A tourist site says:
The Christmas fairs and markets of Germany are unique. If you’re tired of commercialism taking over this holiday period and would like to get right away for a real traditional Christmas you might consider heading to Germany where gifts are not mass-produced but craftwork of real quality.
Here you can buy all kinds of Christmas merchandise and gifts, especially traditional things such as crib figurines, toys, wood carvings, marionettes, candles and lambskin shoes. Many are difficult to resist – as will be the glass of delicious mulled wine you are offered and the baked apples that are very welcome on crisp winter days.
(My italics). That is the trouble. By the eiusdem generis rule, the expression ‘all kinds of’ followed by ‘crib figurines, toys, …’ etc. excludes things that would not fit in that list, such as computer games, plastic reindeer heads, the new Hannibal Lecter novel, MP3 players and mass-produced confectionery – even though some might associate these with Christmas.
Here is Lord Rooker speaking in the House of Lords on the eiusdem generis rule (Romain says Auslegungsregel der Beschränkung eines Sammelbegriffs auf Gegenstände der aufgezählten Art):
As I understand it – I am not a lawyer – No, I am not, but I say to my noble friend that sometimes I have a little more common sense than the lawyers and I do not use as many words as they do. I apologise for that but I cannot read in long paragraphs. However, I am reliably informed that in the definition of conditions of service is the word “includes”. That is an important word, as are the words that follow it. So far as concerns the lawyers, it means that only certain things may be added to the list of pay, allowances, hours of duty or leave. The list is not as long as a piece of string.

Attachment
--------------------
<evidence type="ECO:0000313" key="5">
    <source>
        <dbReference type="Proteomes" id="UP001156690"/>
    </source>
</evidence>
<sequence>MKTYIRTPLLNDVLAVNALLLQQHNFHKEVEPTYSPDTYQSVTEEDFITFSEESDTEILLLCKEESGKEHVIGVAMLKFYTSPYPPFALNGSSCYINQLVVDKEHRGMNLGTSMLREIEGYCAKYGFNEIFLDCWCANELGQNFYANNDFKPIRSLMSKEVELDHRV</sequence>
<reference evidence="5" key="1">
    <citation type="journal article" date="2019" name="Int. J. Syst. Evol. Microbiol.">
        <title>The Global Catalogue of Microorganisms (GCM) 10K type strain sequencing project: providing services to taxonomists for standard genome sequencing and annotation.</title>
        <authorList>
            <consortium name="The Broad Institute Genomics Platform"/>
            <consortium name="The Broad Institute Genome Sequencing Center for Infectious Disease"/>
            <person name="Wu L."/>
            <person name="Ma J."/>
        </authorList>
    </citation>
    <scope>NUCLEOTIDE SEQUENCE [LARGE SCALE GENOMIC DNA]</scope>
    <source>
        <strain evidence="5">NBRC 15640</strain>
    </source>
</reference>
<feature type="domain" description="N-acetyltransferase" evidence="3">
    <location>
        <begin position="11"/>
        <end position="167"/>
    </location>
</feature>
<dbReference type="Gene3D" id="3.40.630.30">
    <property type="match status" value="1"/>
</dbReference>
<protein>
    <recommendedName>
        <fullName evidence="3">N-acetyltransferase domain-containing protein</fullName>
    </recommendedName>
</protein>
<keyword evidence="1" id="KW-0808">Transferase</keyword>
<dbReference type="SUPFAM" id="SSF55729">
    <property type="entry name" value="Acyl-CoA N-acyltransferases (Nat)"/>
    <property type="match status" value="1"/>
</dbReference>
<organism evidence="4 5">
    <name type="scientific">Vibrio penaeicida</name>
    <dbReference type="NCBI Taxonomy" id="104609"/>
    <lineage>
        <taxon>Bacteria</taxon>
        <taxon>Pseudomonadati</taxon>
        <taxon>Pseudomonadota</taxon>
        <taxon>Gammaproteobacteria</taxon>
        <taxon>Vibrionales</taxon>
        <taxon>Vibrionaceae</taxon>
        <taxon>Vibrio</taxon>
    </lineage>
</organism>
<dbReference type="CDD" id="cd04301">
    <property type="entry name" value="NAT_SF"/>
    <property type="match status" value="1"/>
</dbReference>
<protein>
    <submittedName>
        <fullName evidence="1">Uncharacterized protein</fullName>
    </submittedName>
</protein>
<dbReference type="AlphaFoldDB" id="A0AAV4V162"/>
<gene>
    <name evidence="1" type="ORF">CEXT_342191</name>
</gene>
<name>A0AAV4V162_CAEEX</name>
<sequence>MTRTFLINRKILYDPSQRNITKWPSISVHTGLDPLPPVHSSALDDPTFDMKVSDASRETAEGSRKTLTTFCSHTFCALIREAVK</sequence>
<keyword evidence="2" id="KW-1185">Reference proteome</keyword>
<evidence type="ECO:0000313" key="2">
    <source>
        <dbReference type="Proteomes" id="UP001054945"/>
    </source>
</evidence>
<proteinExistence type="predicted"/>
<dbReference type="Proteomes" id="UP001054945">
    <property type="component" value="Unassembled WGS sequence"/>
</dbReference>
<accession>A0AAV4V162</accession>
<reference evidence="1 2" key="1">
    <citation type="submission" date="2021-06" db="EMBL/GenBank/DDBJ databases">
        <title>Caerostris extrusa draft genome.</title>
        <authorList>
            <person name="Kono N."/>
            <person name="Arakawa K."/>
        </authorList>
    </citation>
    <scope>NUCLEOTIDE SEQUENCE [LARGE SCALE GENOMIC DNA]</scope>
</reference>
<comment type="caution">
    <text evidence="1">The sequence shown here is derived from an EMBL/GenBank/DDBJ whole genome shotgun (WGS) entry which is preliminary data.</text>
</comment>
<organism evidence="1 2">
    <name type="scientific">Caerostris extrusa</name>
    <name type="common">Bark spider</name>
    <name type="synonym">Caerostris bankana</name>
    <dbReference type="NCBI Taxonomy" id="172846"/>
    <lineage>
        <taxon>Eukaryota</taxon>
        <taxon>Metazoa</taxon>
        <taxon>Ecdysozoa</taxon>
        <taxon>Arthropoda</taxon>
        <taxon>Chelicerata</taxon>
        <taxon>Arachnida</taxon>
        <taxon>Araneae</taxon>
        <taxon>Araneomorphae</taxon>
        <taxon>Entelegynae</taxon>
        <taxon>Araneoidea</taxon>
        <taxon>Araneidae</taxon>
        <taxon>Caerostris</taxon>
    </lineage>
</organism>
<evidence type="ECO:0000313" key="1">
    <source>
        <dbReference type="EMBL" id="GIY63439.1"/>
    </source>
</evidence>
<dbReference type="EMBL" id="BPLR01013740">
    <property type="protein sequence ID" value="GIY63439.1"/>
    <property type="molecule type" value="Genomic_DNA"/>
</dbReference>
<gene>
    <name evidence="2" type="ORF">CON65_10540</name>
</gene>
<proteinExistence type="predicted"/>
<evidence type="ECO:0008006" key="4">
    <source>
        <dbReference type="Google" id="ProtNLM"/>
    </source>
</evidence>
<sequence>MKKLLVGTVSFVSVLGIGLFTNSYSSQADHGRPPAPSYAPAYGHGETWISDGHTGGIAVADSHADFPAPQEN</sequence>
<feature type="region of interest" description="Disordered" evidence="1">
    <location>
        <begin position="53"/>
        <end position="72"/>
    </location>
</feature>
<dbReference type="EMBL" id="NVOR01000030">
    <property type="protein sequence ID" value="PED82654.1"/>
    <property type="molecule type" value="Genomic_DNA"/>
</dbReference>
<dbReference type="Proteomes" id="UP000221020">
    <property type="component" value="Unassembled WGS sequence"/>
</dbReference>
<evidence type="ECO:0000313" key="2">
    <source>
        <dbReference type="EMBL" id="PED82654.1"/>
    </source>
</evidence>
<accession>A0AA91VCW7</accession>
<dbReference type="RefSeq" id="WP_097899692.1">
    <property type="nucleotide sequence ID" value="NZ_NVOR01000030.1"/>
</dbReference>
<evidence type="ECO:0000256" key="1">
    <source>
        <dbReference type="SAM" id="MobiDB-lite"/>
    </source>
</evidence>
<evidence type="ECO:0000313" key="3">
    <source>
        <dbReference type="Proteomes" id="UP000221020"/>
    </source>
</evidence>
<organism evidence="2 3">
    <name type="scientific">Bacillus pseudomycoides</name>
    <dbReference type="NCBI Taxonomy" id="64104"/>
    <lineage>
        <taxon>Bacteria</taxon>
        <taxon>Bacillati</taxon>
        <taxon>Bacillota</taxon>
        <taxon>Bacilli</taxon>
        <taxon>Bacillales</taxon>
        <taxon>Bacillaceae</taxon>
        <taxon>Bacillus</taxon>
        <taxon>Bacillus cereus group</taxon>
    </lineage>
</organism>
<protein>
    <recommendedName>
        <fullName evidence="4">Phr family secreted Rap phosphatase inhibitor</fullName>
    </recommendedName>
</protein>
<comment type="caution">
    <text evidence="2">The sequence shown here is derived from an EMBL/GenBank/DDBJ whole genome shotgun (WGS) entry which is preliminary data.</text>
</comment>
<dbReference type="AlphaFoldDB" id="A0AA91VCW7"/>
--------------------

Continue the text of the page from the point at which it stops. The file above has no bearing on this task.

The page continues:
I sought expertise because I was wondering how on earth to pronounce eiusdem generis. I am sure the lawyers say that this is the same kind of thing; in other words, that the word “includes” means that only things of the same kind can be added to a list.
Here’s a Christmas market in the German style outside Winchester Cathedral.
The Cathedral will source the very best exhibitors to fill the chalets, to satisfy and inspire the most discerning shoppers. Professional artists, craftspeople or international exhibitors would be most welcome. The variety of stalls will include gifts for all tastes and budgets. From traditional wooden Christmas decorations from England and Germany to gifts from Provence, Danish hand-blown glassware, fine linens, studio pottery, knitwear, silk screen designs and much more.
Only for the discerning, but (to quote the first site) an odd way of ‘getting away from commercialism’.
Btw, non-natives might note the ‘hand-blown glassware’ (mundgeblasen). Blowing is obviously a variable activity.
Thanks to kalebeul.